It’s October, so naturally I must write again. I mean, there is nothing about this month that is not cool in some way. It’s full of entertainment for families, for lovers, and so many fans of things that slink in shadows. Creative types are allowed leeway in expression in their film, stories, music, and oh the beauty of those who break free in expression through costume, bless your talented souls.
If your imagination does not stir this month, you are dead inside. Which, this month, should stir your imagination.
This year, best of all, someone had the brilliant idea to fill a gap, a spot where writers have been wanting. If you’ve admired #Inktober or #Drawlloween on Twitter, now there’s #GrimList2019. When I first saw it a couple of days ago, it seemed fortunate as some of my Long Island carnival footage kept popping into my head and I wondered what to do with it. There it was, in the first prompt: “carnival”.
I took two and a half days to finish the first prompt, but I had to learn to edit the pitch of my voice for I sound nothing like a teenage girl, and not quite like a man (but close). I’m an amateur, but I’m learning. The written story is already on my fiction blog.
Which brings me to this post. Not only was it fortunate that I had a little carnival footage, it was also quite pleasing to see the next prompt was “cemetery”. I kept thinking a tour of the local bone yards might be just the thing to lift my spirits about leaving New York, as a tour of cities for the dead was on the wish list for Long Island.
In Staten Island, I saw gravestones made of clay to mark the dead of the first settlers to the Dutch colonies. Their names were crumbling and falling away, on headstones made of clay topped by hand carved angels. My camera is much higher quality now, still too much for me to handle with a great degree of skill really, and I hoped to find nice treasures to illustrate and inspire my fiction.
Our graveyards aren’t quite as rich with history and atmosphere, they reflect more of the prosperity that even early Tulsa had. This town was built on oil and art deco. Even so, there were a few stones crumbling beneath colorful lichens to keep me happy. I could see some angles probably looking lovely in the fog.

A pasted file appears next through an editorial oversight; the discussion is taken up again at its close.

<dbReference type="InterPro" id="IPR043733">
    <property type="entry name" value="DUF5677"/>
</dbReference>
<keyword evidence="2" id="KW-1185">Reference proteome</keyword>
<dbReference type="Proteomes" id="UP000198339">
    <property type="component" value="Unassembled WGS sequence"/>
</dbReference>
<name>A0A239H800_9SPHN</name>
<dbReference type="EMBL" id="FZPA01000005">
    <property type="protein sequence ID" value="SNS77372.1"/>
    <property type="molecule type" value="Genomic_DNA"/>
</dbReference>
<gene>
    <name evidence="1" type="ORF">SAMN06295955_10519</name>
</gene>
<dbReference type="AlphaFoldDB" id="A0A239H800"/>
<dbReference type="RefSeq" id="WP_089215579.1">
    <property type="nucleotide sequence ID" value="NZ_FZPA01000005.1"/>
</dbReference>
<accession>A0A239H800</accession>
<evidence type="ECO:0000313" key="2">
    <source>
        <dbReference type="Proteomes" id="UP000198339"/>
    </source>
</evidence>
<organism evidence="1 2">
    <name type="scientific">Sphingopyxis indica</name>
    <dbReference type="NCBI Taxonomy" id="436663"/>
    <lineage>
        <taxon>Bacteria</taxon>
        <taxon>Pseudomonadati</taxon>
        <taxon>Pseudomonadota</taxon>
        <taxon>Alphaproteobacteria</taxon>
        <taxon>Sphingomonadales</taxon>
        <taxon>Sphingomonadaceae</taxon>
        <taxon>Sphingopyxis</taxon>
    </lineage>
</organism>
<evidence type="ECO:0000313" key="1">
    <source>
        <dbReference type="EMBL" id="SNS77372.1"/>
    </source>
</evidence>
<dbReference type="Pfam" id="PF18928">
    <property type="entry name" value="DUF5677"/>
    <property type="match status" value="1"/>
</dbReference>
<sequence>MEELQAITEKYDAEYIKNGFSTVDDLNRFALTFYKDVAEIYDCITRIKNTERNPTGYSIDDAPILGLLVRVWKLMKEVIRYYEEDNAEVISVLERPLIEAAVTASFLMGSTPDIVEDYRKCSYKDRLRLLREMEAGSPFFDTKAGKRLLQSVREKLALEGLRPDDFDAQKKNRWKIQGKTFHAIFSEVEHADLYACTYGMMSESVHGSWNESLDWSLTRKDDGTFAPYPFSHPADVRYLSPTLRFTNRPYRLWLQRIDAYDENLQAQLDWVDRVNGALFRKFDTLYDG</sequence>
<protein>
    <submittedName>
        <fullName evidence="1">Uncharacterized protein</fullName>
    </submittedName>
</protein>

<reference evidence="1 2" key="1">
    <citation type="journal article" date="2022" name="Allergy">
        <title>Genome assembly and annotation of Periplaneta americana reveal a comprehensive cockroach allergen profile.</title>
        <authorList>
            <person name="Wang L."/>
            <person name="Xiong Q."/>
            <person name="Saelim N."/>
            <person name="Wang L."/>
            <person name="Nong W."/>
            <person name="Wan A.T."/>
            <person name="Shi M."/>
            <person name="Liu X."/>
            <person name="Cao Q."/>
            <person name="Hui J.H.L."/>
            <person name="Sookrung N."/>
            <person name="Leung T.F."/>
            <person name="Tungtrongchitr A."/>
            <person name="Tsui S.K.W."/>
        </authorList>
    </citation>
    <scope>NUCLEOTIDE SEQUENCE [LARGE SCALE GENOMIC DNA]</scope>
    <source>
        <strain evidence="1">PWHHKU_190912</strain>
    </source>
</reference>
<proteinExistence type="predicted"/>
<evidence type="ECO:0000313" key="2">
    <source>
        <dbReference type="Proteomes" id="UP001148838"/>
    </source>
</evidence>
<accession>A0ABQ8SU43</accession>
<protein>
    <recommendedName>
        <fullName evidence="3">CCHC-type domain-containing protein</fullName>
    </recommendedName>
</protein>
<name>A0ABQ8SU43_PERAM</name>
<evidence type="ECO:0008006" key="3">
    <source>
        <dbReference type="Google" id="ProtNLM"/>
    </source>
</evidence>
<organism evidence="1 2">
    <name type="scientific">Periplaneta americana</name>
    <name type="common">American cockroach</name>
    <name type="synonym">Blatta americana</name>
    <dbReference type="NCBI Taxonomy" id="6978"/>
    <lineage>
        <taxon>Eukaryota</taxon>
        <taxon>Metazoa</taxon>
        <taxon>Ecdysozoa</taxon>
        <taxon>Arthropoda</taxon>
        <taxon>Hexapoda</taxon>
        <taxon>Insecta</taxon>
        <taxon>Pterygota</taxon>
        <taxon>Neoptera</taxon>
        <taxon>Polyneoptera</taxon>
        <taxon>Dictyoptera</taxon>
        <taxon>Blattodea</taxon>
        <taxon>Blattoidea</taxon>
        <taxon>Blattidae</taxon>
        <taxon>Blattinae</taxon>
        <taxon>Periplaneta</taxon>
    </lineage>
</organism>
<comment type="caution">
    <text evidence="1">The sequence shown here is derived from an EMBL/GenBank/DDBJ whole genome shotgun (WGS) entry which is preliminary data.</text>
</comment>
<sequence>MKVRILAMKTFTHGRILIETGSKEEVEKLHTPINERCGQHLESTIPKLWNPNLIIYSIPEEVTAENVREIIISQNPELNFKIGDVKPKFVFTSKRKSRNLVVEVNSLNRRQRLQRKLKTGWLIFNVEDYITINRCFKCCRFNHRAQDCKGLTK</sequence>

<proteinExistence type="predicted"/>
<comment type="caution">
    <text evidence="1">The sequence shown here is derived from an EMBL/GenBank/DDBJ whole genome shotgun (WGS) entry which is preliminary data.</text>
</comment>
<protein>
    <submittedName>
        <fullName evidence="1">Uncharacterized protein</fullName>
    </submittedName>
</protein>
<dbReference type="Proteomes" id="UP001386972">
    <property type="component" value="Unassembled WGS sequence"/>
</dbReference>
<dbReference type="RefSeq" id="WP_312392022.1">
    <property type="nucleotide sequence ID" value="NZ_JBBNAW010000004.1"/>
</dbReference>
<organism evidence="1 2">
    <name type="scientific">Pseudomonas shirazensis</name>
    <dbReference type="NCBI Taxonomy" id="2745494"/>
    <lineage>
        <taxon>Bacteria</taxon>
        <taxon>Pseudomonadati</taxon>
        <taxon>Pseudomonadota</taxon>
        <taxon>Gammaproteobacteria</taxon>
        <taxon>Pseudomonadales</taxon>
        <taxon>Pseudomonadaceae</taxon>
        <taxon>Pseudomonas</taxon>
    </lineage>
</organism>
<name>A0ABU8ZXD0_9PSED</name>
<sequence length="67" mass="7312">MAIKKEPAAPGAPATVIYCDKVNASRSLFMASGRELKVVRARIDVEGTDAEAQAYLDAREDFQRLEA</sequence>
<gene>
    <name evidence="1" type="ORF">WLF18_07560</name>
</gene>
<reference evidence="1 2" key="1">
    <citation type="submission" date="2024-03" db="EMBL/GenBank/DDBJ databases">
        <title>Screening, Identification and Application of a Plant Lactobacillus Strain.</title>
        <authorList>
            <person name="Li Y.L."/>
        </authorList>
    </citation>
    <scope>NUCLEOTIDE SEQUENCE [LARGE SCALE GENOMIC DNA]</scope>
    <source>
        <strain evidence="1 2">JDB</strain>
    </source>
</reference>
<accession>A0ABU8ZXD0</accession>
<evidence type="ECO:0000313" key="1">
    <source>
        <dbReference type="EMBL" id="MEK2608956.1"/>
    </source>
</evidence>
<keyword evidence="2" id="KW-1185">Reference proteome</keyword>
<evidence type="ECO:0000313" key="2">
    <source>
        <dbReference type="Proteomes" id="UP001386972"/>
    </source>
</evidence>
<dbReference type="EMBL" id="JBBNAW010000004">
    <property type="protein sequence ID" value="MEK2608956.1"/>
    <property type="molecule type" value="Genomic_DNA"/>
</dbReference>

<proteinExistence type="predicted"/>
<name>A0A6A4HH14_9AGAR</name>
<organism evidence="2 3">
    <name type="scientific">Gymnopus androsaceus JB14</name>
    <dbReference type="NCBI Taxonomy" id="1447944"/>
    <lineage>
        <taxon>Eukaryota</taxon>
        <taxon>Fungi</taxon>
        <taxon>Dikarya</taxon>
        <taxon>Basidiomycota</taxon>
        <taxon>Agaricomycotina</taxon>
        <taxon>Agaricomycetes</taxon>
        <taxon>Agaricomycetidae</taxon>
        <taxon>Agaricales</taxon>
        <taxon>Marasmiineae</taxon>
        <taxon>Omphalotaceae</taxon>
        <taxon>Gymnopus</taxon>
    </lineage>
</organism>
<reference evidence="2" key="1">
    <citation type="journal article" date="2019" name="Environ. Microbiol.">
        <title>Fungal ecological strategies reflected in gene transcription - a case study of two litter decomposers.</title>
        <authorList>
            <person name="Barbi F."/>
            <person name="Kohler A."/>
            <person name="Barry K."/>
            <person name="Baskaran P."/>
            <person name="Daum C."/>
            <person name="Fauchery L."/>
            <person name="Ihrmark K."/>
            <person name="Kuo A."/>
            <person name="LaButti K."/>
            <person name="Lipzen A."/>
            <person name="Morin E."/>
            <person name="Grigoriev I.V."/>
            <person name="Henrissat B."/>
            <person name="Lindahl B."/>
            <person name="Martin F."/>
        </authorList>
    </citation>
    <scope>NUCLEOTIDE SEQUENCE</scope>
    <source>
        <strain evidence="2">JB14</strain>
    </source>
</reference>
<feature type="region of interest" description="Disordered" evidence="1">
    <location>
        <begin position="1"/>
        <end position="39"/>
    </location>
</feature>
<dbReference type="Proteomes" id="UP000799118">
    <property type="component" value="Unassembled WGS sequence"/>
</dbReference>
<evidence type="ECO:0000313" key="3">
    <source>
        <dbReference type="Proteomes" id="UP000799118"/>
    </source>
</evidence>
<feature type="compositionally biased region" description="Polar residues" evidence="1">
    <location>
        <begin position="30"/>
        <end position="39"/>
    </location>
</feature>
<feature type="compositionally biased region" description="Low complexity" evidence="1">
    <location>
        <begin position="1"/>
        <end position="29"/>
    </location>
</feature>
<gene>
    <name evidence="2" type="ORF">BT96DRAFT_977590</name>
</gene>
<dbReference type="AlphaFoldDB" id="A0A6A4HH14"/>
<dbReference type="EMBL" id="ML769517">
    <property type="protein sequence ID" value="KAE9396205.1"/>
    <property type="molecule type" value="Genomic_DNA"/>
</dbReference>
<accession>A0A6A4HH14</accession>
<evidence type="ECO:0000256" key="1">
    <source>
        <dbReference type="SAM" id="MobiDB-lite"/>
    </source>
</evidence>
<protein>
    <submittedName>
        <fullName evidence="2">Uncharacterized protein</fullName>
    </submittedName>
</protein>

Unfortunately, the day was pleasant. There were a few fairy rings and withered, dead trees around though, but there was still the backdrop of a highway and the nearby (comparatively wussy and boring) skyline. Sorry, I’ll shed this “good-bye New York” chip on my shoulder soon, I swear.
We picked Oaklawn, the oldest cemetery in Tulsa, if you don’t count the one that no one talks about under the BOK stadium. The one that apparently people slacked off on when moving the bones, some still being found in construction sites to this day.
The kids had fun. I put Lacy in her hotpants because I didn’t want her disrespecting the graves, but I still I felt odd taking a puppy and a toddler to a graveyard for tourism.
It didn’t feel odd to me when I went alone in Staten Island, even though it was for photographs, just like today. I mean, it’s one thing to be a tourist to the dead, but to bring a toddler who climbs on the fallen gravestones, and a puppy, and actually walk across the bones of strangers? In Staten Island, I took respectful photos at a distance through the iron bars.
Except, it was interesting when I stepped out of the car. This is only emotions I’m going to talk about here, nothing more than a wave of sudden emotional responses filtered through a creative mind (right?), but it was interesting when I finished getting the whole family out of the car and we started walking over the bones of those who have gone before us.
First, there was the probably to be expected feeling of relief at being alive, among so many dead. Similar to walking by a row of homeless people when you’ve been through shit yourself, but are far removed from the struggle now. You know; the relief that comes tinged with guilt and even more guilt when you realize there is nothing you can personally do to help the disaster of a life you are blithely waltzing by.
It’s okay though, waves of emotions had my back. There was an immediate expression of gratitude at the presence of life, of joy at a visit, even if it was the equivalent of watching a cute family ramble down the sidewalk by your window, when chained to your home by ill health. I know that emotion, I’ve had that chain, that’s why I recognized it. And… well, it felt like a response.
I mean, I’m not saying it wasn’t an expression of my subconscious, a way to deal with the presence of death. I am saying that when my daughter started sitting on graves, I started nervously telling her to get off of them, it was disrespectful (while snapping pictures quickly because fairy ring nearby and why didn’t I dress her in something white and flowing?) But, I had the feeling that someone nearby had that “stranger at a distance enjoying your children” (in a good way) attitude.
You know, the one you get when someone’s kid nearby is being a little rude, but they mean nothing by it and it’s kind of adorable, and as you watch the mother’s embarrassed panic you heart just grows warm with memories. Also like walking through a nursing home with a little one just learning to walk, the feeling of those eyes.
It seemed a strange emotional reaction to my own daughter running wild. Yet, I had to recognize that I just brought a cute puppy in pink pants and a little barefoot tomboy to the home of those who would have pleasant memories, if their minds were still there to have them. So, I guess next time I’ll bring a picnic, and maybe a ball for the puppy to play fetch. Because even if it’s my own imagination, it’s still worth having a picnic with.